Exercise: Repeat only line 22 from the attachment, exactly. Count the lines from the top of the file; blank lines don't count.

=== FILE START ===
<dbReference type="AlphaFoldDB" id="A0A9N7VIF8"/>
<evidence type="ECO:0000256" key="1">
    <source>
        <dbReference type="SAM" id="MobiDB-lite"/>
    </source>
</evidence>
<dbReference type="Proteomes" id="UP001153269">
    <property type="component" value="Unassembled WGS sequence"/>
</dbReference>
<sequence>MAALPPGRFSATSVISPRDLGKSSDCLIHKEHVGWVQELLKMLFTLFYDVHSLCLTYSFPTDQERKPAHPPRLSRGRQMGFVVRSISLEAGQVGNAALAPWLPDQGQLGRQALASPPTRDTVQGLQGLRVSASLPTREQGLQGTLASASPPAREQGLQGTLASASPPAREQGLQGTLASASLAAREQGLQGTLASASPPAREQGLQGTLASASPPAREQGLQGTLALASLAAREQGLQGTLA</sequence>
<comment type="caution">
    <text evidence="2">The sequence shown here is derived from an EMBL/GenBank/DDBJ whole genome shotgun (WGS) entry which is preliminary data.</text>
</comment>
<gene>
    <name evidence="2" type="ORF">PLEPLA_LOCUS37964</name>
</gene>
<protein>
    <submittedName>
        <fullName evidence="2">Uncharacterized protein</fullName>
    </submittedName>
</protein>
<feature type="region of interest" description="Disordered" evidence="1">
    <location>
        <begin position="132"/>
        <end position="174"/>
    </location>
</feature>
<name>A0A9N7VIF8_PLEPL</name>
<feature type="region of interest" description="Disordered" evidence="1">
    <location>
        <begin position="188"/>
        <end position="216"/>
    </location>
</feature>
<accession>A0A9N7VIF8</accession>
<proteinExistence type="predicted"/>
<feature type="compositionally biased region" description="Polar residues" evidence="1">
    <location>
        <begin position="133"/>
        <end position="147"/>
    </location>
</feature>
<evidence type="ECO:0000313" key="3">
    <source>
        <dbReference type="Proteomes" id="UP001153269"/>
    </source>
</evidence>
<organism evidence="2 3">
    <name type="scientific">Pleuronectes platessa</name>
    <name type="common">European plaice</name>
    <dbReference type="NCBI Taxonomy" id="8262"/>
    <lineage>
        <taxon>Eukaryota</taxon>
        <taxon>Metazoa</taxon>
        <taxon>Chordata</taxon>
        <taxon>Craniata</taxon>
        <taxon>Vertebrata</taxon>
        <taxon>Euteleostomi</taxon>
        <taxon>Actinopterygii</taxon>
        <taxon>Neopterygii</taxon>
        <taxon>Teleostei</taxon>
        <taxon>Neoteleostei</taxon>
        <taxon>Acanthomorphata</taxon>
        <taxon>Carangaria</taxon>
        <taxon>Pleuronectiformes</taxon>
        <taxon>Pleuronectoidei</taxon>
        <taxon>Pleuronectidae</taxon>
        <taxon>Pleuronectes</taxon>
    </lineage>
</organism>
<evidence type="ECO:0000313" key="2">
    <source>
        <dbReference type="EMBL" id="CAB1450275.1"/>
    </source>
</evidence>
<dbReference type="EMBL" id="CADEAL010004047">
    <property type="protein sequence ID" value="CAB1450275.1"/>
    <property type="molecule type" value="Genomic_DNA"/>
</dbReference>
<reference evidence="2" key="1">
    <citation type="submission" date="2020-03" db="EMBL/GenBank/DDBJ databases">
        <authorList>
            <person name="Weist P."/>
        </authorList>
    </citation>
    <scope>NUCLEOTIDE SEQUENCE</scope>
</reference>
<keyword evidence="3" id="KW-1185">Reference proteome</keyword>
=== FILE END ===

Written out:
<feature type="region of interest" description="Disordered" evidence="1">